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Lawmakers split, but advocates support $6B 'high speed' rail plan by NYSDOT

The newly proposed Empire Corridor rail plan, which is not very high speed, is better than not doing anything says the Empire State Passenger Association

BUFFALO, N.Y. — As we previously reported, the New York State Department of Transportation took 14 years putting studying various high speed rail plans for the 461-mile Empire Corridor. 

The plan outlines five different proposals. The DOT supports a plan called Alternative-90B. This plan would install a third rail line between Buffalo and Schenectady that runs adjacent to the CSX controlled lines. The length of the new rail would be 273 miles. 

But the preferred plan is not high speed, at least by federal standards. 

The plan would only allow for a maximum speed of 90 mph by passenger trains, in some portions of the corridor. 

New York State Senator, and chairman of the transportation committee, Tim Kennedy admits that's it's not as fast as he would like, but it's a good start. 

"It makes rail more reliable and dependable here in the state of New York, especially upstate," Senator Kennedy said. "I think we need that."

LEARN MORE: High Speed Rail Empire Corridor

Kennedy's counterpart on the transportation committee, Senator Patrick Gallivan, doesn't think the plan makes sense. 

"This costs $6 billion, for what benefit?" Senator Gallivan asked. "Slightly increased ridership?"

According to the study, the base ridership of passenger trains on the Empire Corridor is about 1.6 million per year. The preferred plan the DOT supports suggests annual ridership would increase to 2.6 million by 2035.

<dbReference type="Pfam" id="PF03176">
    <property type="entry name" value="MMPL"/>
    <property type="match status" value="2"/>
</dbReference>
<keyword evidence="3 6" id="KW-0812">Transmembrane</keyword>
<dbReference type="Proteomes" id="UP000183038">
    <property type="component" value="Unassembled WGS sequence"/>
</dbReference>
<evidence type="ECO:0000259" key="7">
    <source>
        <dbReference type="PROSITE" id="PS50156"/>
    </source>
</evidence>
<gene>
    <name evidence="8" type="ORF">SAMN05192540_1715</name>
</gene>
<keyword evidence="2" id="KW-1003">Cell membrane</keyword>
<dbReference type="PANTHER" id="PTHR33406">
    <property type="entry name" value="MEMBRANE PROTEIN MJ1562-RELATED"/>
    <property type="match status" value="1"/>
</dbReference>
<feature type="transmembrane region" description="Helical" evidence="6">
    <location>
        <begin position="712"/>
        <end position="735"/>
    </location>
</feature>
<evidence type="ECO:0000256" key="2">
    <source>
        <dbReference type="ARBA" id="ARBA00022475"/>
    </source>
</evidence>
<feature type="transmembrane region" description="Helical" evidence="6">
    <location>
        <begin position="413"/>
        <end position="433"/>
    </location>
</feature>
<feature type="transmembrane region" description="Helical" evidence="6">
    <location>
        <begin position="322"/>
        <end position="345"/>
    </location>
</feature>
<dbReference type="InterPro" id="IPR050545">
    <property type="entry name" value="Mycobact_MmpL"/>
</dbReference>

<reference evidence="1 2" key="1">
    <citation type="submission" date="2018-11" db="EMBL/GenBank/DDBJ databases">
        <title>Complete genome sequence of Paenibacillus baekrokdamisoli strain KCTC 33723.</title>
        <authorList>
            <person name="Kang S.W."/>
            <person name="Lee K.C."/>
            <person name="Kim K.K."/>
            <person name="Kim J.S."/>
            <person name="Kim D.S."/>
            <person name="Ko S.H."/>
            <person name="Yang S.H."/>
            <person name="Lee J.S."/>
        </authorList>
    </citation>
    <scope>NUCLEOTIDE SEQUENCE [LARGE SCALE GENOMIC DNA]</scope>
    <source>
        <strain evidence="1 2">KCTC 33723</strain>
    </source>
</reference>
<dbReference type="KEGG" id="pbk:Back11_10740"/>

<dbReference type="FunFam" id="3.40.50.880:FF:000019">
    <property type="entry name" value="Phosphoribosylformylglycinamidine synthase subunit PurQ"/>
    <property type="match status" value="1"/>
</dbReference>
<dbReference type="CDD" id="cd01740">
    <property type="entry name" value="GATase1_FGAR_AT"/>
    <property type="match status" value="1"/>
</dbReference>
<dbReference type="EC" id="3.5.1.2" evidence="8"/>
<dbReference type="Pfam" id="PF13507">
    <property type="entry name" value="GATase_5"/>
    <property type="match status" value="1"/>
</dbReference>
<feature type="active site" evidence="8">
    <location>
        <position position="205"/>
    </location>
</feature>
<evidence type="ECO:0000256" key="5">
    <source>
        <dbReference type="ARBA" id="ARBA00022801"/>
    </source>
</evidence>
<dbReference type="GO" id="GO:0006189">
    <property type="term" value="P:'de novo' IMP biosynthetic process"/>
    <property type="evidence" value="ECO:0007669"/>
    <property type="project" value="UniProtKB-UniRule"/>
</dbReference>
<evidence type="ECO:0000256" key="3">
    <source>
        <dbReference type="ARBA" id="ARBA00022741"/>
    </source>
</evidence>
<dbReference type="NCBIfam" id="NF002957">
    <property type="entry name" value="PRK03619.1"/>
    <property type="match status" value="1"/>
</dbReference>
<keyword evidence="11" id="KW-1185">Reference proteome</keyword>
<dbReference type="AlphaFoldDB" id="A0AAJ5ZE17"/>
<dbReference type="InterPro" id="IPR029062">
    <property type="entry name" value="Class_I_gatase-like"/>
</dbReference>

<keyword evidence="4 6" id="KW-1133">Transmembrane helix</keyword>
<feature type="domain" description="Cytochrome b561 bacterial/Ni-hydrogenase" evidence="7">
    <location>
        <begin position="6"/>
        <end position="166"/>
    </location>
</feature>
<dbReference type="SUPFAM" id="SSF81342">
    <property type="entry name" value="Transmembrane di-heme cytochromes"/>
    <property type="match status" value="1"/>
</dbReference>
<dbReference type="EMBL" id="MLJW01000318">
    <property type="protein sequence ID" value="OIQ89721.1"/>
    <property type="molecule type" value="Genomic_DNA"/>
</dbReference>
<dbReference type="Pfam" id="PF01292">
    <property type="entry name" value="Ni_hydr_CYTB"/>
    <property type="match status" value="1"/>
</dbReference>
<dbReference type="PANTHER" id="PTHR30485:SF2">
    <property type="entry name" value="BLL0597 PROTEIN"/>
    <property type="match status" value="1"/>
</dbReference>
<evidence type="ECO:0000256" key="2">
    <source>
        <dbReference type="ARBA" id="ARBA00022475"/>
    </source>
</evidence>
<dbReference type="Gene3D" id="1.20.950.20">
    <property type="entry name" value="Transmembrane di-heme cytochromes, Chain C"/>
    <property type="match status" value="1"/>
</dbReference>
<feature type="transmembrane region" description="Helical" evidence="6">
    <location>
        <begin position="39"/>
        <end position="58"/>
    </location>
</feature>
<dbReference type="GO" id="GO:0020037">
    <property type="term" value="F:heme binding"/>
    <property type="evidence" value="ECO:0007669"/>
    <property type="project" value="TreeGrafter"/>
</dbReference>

It's worth noting, however, the report says the project wouldn't be completed until 25 years after implementation.

Sources says it could be several years before the first rail tie is installed because the legislature hasn't even held a public hearing yet and more environmental studies are needed. 

"The price tag is a heavy one," Senator Kennedy said. "But I think it's a great investment for upstate for generations to come."

The study outlines that there would be significant annual financial losses if "alternative-90B" was pursued. 

"It operates at a loss of over $30 million a year on the backs of taxpayers," Senator Gallivan said. "It just doesn't make sense to me."

The Empire State Passenger Association supports the projects outlined in the environmental impact statement released by NYSDOT. 

"We have long supported the incremental improvement approach, which is what the plan talks about," said Bruce Becker, communications director for ESPA.

Becker says that pursing the projects that are outlined in the study would benefit passengers with more round trips daily between Albany and Buffalo. He says the plans also provide a necessary third rail along the Empire Corridor west of Albany. 

"Going to that additional third track across upstate New York at a maximum 90 miles an hour is a reasonable, achievable outcome," Becker said. 

While ESPA supports the majority of the plans outlined in the report, the one hurdle that needs to be addressed is how long the project is going to take.

"The entire program once it started, and there is no implementation date at this point, is a 25 year build out," Becker said. "Certainly, that concerns us."

Senator Kennedy told 2 On Your Side that the ultimate goal should be developing a high speed rail system that achieves 150-200 mph speeds in certain areas. 

ESPA supports Senator Kennedy's vision. 

"While we simply agree with Senator Kennedy, that faster, shorter trip times would be preferable," Becker said. We're also realistic about what can be done from both a economic standpoint, cost standpoint, and the fact of how many passengers will be using it."

The NYS Department of Transportation refused multiple requests for an interview for this story and did not answer specific questions by email. 

Senator Kennedy said he plans to hold public hearings sometime in 2023 on this issue, but none have been scheduled yet. 

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